For about $1,000 on underground sites, you can buy MPack, a full-service malware attack and distribution kit, which lets you host a Web page that infects any user who visits. Owners can even monitor the number, type and location of infections from MPack's handy console page.
Security experts' struggle
Despite intense scrutiny, security experts are still struggling to understand much about these criminal organizations and the scams they carry out.
Some researchers, for example, believe many attacks attributed to Rock Phish are actually launched by copycats who have purchased a Rock Phish kit. Experts who've tracked the group for years toss out conflicting names of its suspected kingpins and lieutenants, none of whom has been apprehended.
"They're incredibly elusive, and a bunch of theories are going on about them — many are well-informed, many aren't," said Arbor Networks' Nazario.
This much seems known:
Rock Phish takes advantage of a division of labor that didn't exist among hacker groups even a few years ago.
"It's got to run as a well-oiled machine to do what they do," with one member planning attacks while others schedule the work or oversee operations, said Arjen de Landgraaf, who has spent two years investigating Rock Phish on behalf of his New Zealand security-consulting firm, E-Secure-IT.
Rock Phish's e-mail campaigns — like much of the underground online economy — rely heavily on botnets, short for "robot networks," to confuse victims and evade cybercops. Each botnet is an army of zombie PCs, some in corporations, some in your neighbors' living rooms, under remote control of Internet crooks, launching new rounds of malicious attacks.
Armed with information from computer users who respond to the group's phishing scams, Rock Phish logs in to their online bank accounts. It then transfers money from victims' accounts to the accounts of money mules. These unsuspecting assistants have been hired by phony Rock Phish companies that sport innocuous names.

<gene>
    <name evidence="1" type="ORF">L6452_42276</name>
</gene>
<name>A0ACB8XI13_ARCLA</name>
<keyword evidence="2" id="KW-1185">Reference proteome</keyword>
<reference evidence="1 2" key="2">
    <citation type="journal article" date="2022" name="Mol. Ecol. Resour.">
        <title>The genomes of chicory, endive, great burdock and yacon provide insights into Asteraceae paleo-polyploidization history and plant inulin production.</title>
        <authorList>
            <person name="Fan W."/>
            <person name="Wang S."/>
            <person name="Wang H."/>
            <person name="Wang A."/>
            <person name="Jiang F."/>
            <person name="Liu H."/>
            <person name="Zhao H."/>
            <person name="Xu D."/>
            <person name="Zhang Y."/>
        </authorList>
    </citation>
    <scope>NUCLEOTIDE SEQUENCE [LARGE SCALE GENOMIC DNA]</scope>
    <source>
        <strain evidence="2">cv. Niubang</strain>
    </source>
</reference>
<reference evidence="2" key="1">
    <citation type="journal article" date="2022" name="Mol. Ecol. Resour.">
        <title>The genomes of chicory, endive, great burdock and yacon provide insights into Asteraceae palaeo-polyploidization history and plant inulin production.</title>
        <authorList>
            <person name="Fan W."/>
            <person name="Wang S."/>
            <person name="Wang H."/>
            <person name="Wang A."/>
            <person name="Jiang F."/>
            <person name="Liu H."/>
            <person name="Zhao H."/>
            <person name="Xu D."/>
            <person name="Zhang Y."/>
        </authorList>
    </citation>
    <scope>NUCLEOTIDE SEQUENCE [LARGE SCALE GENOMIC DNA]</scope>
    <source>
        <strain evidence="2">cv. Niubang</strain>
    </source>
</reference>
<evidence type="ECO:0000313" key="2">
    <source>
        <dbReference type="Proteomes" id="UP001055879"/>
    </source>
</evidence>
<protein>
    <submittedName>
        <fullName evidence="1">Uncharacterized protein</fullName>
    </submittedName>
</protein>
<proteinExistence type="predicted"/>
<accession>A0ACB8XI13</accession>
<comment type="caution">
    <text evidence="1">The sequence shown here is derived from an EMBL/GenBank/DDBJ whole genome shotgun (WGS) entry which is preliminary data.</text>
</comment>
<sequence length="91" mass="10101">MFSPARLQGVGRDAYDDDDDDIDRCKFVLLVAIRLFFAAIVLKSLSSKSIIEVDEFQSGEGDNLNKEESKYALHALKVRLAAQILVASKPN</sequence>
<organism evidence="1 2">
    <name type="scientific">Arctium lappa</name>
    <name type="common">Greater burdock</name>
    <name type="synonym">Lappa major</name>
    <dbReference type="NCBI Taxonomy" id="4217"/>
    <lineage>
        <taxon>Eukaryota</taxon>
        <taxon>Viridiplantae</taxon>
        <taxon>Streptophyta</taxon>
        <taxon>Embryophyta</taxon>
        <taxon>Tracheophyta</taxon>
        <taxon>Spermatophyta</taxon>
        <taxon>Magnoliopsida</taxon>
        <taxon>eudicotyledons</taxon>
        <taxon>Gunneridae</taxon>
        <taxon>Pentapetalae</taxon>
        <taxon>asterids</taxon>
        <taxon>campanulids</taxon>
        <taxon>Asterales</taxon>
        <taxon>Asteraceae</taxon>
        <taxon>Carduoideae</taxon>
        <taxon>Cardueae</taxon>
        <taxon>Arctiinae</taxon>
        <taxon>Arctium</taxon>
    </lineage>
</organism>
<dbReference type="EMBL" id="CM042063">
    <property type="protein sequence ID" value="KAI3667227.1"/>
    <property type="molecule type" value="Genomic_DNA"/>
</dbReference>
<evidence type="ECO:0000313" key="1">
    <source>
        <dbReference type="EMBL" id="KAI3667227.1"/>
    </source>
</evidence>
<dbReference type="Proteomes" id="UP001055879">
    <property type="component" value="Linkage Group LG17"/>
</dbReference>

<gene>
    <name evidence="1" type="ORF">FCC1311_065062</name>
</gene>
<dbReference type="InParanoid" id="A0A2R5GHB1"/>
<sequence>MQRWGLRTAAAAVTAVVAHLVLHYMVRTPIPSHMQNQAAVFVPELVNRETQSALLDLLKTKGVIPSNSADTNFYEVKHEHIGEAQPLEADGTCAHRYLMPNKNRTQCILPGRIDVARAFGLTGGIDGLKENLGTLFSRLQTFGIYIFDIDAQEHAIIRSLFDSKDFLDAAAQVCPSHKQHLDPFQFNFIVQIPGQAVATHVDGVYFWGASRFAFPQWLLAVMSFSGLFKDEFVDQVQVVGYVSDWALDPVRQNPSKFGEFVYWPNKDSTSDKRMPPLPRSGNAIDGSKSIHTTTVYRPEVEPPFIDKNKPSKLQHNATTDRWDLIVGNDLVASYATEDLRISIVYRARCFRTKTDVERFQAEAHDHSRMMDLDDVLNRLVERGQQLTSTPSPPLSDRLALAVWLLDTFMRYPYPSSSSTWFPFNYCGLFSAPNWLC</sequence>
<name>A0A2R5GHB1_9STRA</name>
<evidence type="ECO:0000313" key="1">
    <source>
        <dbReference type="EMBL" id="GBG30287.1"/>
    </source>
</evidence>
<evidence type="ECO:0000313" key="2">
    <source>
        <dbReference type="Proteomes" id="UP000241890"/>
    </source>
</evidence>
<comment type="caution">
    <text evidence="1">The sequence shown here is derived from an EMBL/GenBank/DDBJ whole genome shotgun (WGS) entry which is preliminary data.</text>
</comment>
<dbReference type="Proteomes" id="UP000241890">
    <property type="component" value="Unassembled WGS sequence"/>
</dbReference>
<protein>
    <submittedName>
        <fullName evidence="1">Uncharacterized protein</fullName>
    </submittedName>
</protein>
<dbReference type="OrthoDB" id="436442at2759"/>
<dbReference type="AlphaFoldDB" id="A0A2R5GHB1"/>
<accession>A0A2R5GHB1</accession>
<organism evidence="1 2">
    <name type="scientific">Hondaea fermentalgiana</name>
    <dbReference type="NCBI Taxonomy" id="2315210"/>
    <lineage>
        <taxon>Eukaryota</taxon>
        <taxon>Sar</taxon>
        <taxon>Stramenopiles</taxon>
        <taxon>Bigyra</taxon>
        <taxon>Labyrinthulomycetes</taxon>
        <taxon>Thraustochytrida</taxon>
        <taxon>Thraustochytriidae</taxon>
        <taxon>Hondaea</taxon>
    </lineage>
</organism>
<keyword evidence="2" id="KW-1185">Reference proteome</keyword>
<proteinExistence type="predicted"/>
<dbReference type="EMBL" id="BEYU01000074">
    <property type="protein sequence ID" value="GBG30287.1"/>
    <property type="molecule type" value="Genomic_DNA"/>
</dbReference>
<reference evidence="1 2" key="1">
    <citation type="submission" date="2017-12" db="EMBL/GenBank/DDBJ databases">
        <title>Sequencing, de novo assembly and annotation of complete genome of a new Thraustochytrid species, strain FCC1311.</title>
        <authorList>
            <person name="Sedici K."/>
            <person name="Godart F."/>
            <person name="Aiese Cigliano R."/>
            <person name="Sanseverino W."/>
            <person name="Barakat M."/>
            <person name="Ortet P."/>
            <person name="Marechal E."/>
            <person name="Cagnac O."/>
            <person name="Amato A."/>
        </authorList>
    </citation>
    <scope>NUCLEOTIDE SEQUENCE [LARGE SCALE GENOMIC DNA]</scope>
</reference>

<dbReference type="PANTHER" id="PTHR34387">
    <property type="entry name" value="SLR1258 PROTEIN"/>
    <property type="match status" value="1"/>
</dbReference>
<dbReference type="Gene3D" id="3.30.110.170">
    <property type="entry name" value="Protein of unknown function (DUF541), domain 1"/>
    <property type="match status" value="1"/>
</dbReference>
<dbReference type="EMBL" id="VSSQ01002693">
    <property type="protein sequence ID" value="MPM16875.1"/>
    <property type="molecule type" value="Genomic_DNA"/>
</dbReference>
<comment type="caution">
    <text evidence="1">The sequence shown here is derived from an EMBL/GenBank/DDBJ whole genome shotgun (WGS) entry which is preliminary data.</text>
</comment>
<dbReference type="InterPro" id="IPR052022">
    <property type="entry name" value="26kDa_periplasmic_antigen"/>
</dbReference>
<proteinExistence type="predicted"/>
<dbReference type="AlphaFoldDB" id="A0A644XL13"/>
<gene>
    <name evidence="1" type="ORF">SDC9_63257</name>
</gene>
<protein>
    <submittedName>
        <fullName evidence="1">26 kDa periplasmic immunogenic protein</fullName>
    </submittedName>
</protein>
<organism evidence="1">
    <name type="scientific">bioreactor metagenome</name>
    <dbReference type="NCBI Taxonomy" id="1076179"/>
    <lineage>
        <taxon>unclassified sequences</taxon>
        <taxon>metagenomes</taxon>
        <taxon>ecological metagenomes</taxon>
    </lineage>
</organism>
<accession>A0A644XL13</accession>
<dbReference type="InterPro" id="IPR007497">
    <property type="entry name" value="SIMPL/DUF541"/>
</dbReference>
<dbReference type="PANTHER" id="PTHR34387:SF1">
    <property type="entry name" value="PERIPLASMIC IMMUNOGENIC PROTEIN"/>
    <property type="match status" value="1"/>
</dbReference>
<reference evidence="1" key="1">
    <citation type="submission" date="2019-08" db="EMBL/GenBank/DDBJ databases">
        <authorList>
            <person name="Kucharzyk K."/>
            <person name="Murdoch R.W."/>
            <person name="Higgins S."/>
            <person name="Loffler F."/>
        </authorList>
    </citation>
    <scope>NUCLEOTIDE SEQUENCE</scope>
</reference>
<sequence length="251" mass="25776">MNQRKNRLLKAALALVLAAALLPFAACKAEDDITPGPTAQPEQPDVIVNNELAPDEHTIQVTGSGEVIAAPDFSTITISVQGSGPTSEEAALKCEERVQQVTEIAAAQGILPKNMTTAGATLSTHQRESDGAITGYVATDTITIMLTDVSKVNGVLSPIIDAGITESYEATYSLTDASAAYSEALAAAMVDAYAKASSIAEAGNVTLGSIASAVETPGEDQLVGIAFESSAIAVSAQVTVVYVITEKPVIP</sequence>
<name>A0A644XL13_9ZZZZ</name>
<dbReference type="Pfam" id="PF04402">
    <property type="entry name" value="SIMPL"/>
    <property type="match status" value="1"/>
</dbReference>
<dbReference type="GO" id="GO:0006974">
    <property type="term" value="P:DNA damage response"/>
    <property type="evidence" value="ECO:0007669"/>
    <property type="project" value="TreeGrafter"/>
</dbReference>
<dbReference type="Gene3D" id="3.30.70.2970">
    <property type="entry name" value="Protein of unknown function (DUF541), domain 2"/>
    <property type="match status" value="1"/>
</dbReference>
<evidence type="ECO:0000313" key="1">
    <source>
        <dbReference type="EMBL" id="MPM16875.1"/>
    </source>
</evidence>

The assistants get e-mail notices that money has been deposited into their personal bank accounts. They are instructed to withdraw the cash and wire the money, less a commission, back to their employers — who are supposedly international consulting firms.
Dave DeWalt stood beneath the massive mounted television screen in April, staring at thousands of dots as they flickered across the continents of a digital world map. Each represented a real-time cyberspace attack: green for dozens of spam e-mails spewed out in the past six hours, amber for hundreds and red for more than 500 sent.
DeWalt was inside a corporate laboratory in Aylesbury, England, roughly 5,000 miles from the headquarters of McAfee, which he had recently joined as chief executive. McAfee researchers had narrowed down to a one-mile radius the locations of computers hurling out e-mails to swindle, scam or make life miserable for Internet users.
Dots appeared inside university dorms, popped up across the Middle East, swarmed through Eastern Europe. In more than 20 years in the tech industry, DeWalt had never seen anything like it. He began to understand something few Americans — even at the highest levels of government, business and academia — are able to grasp: the complex reality of the omnipresent cybercrime crisis, spreading from Silicon Valley to Southeast Asia.
"I came into McAfee not knowing what was going to hit me," DeWalt said.
Copyright © 2007 The Seattle Times Company